This article is about the language battle between Cantonese and Putonghua (Mandarin Chinese). Even though Hong Kong returned to China in 1997, the social rejection of Putonghua still takes place in Hong Kong. In this case, it illustrates the effect of language ideologies. People in Hong Kong reject to speak Putonghua because they question their Chinese identity. Their interpretation of language is that speaking Putonghua makes people lost the identity but speaking Cantonese could protect their culture and history. Importantly, this is the way to clarify the identity. People in Hong Kong believe that Hong Kong is not a part of China, and Cantonese is not one of the dialects of Chinese. Also, they argue Cantonese is the standard "Chinese." [Published on 06-29-2017]
Mark Zuckerberg speaks fluent Mandarin during Q&A in BeijingPlay video
Mark Zuckerberg, the creator and owner of Facebook, speaking fluent Mandarin in a Question and Answer forum. This clip shows how the ability to communicate with people from other parts of the world, in their native tongue can go along way and make a powerful connection.
Differences between English, Korean, Japanese, and ChinesePlay video
The four speakers compare word pronunciations across languages with the general discourse held in Korean. Terms involving English morph to and from other languages depending on phonetic inventories. Also, note that the social practice of taboo words in Korean carries over when other languages a have a taboo Korean word in the comparisons leading to a humorous moment.
“Do You Understand the Words That Are Coming Out of My Mouth? - Rush Hour (1/5) Movie CLIPPlay video
This is a clip from the movie Rush Hour where Agent Carter misunderstood that Jackie Chan (Lee) cannot understand English; therefore he got frustrated and started to change his tone and volume while talking to him. This clip touches on the issue of performativity, racial and linguistic ideologies, Standard Language Ideology and Language socialization. Chris Tucker in the movie was expecting Jackie Chan to be able to speak English, and he also used forms like “speaka” and said “Mr. Rice-a-Roni don’t even speak American”. Based on this example and also the rising tone and increasing volume, it shows how Tucker had the linguistic ideologies of if he speaks louder and slower then the other person is going to understand him. He also used terms that shows his own identity such as “speaka”, and he also said, “speak American” to show his ideology of American equals English only.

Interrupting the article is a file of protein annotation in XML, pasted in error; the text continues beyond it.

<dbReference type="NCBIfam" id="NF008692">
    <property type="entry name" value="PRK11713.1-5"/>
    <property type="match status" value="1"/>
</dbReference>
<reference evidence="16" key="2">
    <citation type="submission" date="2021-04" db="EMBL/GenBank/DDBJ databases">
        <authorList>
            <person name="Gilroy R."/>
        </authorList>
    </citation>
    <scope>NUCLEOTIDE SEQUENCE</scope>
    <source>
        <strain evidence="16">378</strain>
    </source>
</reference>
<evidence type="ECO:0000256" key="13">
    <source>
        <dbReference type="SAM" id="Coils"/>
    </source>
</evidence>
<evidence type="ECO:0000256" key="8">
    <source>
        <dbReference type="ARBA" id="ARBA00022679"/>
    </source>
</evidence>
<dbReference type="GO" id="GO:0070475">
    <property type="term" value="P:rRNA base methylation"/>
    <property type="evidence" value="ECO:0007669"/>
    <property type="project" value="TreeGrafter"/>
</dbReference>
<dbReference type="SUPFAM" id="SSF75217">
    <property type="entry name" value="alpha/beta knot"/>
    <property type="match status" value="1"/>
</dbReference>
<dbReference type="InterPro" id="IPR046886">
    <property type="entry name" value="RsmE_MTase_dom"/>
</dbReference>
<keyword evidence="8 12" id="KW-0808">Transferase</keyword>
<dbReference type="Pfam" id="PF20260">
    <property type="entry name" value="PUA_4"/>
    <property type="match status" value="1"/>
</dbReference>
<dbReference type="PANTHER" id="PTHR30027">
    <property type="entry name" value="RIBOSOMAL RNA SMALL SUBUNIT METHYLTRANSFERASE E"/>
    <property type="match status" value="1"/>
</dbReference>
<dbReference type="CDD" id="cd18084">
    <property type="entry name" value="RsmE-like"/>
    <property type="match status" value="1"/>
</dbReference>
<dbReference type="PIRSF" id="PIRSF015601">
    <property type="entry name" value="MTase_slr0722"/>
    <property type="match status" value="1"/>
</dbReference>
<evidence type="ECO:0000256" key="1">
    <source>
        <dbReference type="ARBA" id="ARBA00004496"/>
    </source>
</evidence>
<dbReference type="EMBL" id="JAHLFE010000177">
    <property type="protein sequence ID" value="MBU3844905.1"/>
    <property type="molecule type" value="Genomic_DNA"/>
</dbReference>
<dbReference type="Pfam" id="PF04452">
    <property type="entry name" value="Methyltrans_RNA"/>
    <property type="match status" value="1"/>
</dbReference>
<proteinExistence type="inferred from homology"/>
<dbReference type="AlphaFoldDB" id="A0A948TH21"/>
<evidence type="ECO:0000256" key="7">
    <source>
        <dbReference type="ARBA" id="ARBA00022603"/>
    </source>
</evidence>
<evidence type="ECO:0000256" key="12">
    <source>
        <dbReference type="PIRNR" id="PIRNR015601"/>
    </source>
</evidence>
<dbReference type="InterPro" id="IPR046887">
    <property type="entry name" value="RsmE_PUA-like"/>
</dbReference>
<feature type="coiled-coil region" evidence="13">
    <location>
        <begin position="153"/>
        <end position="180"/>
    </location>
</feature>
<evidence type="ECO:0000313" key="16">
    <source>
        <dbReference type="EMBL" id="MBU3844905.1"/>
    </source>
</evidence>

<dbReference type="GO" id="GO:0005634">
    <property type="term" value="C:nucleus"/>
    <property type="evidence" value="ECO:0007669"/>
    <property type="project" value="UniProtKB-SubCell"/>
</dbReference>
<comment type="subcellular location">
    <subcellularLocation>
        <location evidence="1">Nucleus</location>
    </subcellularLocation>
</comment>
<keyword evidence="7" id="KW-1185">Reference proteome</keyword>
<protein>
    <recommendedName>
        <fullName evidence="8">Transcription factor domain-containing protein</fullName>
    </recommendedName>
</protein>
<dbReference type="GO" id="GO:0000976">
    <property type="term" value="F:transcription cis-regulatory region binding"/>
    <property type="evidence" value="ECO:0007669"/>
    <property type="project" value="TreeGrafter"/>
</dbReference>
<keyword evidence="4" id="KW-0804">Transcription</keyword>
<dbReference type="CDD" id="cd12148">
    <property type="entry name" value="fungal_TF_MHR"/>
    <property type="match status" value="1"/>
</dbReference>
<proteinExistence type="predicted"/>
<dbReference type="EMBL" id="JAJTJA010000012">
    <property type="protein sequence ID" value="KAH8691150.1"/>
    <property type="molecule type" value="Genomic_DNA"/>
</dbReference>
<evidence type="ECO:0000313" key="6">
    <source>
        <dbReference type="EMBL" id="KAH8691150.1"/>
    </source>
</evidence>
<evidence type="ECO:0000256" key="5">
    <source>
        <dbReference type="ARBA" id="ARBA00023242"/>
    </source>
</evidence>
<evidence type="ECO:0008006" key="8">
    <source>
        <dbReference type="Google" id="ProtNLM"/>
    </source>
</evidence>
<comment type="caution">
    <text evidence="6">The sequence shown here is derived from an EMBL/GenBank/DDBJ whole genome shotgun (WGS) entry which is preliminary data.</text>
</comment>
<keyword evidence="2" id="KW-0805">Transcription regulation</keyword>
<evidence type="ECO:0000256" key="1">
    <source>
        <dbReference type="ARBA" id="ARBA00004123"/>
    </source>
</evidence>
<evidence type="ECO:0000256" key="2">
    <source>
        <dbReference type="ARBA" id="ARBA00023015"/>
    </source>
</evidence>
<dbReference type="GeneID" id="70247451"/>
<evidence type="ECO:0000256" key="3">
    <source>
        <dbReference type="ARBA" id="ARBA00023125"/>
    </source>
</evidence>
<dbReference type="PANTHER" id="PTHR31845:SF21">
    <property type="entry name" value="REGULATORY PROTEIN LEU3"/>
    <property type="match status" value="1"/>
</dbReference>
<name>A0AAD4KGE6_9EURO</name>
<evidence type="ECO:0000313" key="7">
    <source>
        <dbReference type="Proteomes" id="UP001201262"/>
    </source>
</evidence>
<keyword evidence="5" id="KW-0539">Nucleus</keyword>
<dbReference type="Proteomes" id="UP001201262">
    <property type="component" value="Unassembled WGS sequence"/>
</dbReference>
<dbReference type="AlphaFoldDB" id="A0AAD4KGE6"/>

MISS KO 葛仲珊 - CALL MEPlay video
Miss Ko is an American-Taiwanese rapper who code-switches in her lyrics, sometimes mid-sentence. It seems like the purpose of her code-switching is to create a "cool" identity. Most of the words or phrases in English are what I would associate with such an identity: references to American celebrities or slang like "main squeeze", "homie", or "holla at me". The bulk of the song is in Chinese, but she supplements English in order to (from my reading) present herself a certain way.
An ad on a food label in Taiwan can be read as either Mandarin or Taiwanese, and speakers' competency in each language influences their reading. [Published on 02-07-2014]